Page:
|Pen and Ink Reflections||
What experiences have we had of the fabled Australian ‘Tall Poppy Sydrome’? ‘Tall Poppy Syndrome’ is of course known in other countries by other names, yet it is true to say that it has had a particular strong place in our own national culture, and that of Aotearoa New Zealand. For it has been used, pejoratively, to describe the way in which people of sometimes outstanding merit can be resented, attacked, criticised, or cut down, because their talents or achievements distinguish them from their peers. Or, as a saying in Chinese and Japanese culture has it: ‘the nail that stands out gets hammered down’. Some have thus wondered recently whether ‘Tall Poppy Syndrome’ is a factor in our remarkable turnover of Prime Ministers, something which has made us the puzzlement, and to some extent the laughing stock, of the rest of the world What do you think? I feel that there are other concerning factors too, including certain limitations and power structures of our political parties, the undoubted personality weaknesses of some politicians who have risen to power, and, not least, the unusually short gap between elections compared to other developed nations. Yet ‘Tall Poppy Syndrome’ is surely a reality in our politics, as it is in many aspects of our national life. So, as we hear today the great Gospel story of Jesus and his community’s ‘Tall Poppy’ reaction, what are we to make of our gifts and talents?...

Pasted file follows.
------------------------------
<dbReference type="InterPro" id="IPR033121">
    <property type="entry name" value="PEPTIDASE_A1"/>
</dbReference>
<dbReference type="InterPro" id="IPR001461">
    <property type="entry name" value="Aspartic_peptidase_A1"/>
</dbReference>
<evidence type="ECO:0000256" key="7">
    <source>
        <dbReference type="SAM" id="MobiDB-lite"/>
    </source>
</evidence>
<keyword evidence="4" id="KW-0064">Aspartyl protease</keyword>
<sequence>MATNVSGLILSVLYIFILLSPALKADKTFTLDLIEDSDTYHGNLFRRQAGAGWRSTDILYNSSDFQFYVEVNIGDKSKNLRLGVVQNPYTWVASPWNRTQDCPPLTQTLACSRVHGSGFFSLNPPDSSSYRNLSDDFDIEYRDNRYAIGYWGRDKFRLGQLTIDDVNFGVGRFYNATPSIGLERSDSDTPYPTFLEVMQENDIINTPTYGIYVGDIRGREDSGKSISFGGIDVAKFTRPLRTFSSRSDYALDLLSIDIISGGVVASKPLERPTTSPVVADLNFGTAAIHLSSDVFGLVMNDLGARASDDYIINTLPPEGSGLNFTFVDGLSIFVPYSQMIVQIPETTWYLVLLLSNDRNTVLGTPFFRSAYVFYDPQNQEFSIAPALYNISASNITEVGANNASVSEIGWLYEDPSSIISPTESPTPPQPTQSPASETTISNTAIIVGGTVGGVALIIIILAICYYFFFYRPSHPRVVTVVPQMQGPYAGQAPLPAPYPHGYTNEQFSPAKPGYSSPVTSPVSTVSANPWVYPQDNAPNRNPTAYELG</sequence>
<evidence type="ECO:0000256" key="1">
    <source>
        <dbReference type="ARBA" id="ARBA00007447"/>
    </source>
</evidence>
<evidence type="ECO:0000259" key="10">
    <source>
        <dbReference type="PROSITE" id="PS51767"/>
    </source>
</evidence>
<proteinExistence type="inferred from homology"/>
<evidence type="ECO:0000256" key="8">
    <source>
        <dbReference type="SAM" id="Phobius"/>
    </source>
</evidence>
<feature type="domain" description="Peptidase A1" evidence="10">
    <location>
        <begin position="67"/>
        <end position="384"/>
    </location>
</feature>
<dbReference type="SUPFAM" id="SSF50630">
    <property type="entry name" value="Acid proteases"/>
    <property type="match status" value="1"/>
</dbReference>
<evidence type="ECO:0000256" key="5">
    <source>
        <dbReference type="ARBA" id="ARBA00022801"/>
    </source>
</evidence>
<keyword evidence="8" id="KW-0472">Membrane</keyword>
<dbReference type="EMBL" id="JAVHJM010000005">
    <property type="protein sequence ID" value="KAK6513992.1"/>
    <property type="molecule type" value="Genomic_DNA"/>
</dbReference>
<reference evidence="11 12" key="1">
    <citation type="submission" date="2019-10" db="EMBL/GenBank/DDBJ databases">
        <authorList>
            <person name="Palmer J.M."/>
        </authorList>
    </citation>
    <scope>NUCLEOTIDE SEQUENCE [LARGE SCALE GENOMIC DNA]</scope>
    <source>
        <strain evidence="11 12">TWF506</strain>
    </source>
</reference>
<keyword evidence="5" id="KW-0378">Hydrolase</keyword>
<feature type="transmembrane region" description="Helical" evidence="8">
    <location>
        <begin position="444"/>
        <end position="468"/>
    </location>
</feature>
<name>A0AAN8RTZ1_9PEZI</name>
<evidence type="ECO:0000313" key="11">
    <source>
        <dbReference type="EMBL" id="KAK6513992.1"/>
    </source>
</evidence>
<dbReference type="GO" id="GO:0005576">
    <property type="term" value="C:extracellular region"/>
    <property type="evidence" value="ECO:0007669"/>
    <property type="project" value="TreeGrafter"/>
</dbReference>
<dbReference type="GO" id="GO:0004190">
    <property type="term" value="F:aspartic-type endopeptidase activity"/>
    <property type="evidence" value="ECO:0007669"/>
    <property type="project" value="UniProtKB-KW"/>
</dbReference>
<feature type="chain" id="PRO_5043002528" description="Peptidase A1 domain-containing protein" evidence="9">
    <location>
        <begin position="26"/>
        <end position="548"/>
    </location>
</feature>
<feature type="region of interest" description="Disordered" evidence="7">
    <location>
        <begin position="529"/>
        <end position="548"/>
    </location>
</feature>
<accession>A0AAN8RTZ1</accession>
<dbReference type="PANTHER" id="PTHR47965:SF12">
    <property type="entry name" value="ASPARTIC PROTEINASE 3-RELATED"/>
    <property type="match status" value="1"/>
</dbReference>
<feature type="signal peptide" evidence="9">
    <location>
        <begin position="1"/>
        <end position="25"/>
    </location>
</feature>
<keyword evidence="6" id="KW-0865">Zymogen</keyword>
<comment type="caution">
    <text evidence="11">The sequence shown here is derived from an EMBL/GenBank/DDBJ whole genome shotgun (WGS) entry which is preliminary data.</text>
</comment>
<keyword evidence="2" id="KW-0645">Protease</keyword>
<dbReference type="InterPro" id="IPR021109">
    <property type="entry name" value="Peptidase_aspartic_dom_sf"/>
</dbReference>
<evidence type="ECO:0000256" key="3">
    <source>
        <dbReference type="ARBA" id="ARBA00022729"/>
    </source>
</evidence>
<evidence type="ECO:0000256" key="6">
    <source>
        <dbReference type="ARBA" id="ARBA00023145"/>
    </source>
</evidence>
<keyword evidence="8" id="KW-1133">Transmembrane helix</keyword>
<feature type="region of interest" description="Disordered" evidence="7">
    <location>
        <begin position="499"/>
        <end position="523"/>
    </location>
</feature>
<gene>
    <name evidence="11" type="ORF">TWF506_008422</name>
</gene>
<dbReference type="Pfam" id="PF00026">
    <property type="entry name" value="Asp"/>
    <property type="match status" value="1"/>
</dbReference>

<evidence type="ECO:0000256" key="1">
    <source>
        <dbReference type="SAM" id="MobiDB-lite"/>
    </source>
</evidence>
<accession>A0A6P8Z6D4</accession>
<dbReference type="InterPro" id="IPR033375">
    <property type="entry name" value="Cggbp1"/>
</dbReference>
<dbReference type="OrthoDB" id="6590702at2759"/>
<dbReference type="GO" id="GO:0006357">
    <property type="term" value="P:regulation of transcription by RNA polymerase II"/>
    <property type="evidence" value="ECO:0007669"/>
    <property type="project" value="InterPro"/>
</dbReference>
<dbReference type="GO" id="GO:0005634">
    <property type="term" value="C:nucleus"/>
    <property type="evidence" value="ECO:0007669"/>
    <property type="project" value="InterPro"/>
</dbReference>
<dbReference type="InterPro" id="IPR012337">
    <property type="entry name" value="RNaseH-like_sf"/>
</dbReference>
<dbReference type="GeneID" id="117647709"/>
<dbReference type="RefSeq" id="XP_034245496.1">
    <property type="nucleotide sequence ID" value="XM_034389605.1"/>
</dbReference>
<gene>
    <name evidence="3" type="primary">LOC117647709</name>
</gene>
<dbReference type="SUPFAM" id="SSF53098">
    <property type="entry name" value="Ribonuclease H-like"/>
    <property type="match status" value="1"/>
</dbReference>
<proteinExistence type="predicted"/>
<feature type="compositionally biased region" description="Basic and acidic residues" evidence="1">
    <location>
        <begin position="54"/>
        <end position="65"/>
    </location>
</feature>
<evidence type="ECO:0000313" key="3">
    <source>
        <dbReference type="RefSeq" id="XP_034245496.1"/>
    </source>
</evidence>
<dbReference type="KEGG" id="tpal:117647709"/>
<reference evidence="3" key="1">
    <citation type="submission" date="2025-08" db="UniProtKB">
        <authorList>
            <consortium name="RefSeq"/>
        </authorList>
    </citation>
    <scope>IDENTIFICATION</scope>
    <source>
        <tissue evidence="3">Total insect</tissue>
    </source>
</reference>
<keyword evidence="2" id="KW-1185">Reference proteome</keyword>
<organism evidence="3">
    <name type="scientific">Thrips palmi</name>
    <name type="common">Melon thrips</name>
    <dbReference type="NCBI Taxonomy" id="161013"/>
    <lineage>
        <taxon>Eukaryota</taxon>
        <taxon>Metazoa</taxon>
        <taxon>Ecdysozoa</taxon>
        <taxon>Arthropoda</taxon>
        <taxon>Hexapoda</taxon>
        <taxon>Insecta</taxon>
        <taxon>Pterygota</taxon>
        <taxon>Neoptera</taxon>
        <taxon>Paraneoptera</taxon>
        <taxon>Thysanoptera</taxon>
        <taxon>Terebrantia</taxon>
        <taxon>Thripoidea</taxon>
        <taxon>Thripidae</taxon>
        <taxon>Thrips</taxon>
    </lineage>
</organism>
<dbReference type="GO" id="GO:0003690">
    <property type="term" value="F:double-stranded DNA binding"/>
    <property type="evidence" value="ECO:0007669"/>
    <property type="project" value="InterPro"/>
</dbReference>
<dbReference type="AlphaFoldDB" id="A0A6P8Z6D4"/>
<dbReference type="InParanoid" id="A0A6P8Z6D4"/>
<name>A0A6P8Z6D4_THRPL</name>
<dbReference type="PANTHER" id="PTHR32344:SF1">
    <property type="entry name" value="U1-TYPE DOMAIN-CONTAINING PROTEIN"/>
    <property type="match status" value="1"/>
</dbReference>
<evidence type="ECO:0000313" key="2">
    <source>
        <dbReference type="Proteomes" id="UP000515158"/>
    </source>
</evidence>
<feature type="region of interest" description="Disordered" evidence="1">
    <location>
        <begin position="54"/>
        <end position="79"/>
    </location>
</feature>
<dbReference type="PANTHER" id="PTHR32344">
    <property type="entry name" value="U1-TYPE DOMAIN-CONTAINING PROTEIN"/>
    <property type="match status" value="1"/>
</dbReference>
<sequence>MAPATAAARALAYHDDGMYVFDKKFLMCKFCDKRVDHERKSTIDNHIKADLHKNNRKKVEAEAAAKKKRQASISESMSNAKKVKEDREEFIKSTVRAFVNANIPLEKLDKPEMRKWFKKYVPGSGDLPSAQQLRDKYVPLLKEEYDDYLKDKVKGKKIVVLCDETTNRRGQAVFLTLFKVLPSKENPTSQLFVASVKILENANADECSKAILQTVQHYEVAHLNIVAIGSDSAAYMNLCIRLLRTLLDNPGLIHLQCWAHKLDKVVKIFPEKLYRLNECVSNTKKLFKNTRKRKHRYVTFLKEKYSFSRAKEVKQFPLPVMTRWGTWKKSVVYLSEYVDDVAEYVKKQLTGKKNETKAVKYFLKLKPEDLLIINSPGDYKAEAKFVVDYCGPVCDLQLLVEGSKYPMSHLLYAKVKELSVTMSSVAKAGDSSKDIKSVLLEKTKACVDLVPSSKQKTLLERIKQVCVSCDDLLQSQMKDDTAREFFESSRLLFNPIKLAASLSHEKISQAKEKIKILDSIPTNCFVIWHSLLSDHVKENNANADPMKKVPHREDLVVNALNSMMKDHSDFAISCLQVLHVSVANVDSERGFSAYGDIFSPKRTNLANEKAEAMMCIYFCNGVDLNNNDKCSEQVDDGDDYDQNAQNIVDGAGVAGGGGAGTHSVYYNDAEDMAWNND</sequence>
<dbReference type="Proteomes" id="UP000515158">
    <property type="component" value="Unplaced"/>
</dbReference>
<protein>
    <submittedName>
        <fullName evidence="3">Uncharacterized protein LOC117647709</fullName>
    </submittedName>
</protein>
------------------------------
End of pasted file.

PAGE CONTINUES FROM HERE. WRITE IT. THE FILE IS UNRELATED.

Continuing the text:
I am the living bread that came down from heaven; whoever eats this bread will live for ever. And the bread that I will give is my flesh for the life of the world.
Today and tomorrow our morning prayer readings bring us the concluding sections of John's great meditation on Jesus as the Bread of Life, his 'technological upgrade' for the synoptic accounts of the Institution of the Lord's Supper. I am going to invite you in these two brief talks to enter into that core image of the Bread of Life, and reflect on two questions. The first, which we will think about today, is Are We Hungry? And the second, which I will address tomorrow is Are We Willing to be bread? I will begin and end each reflection with a poem, as I believe poetry can speak more powerfully than prose, and I have re-produced copies of those poems for your further delight...
sermons and reflections from Penny Jones & Jo Inkpin,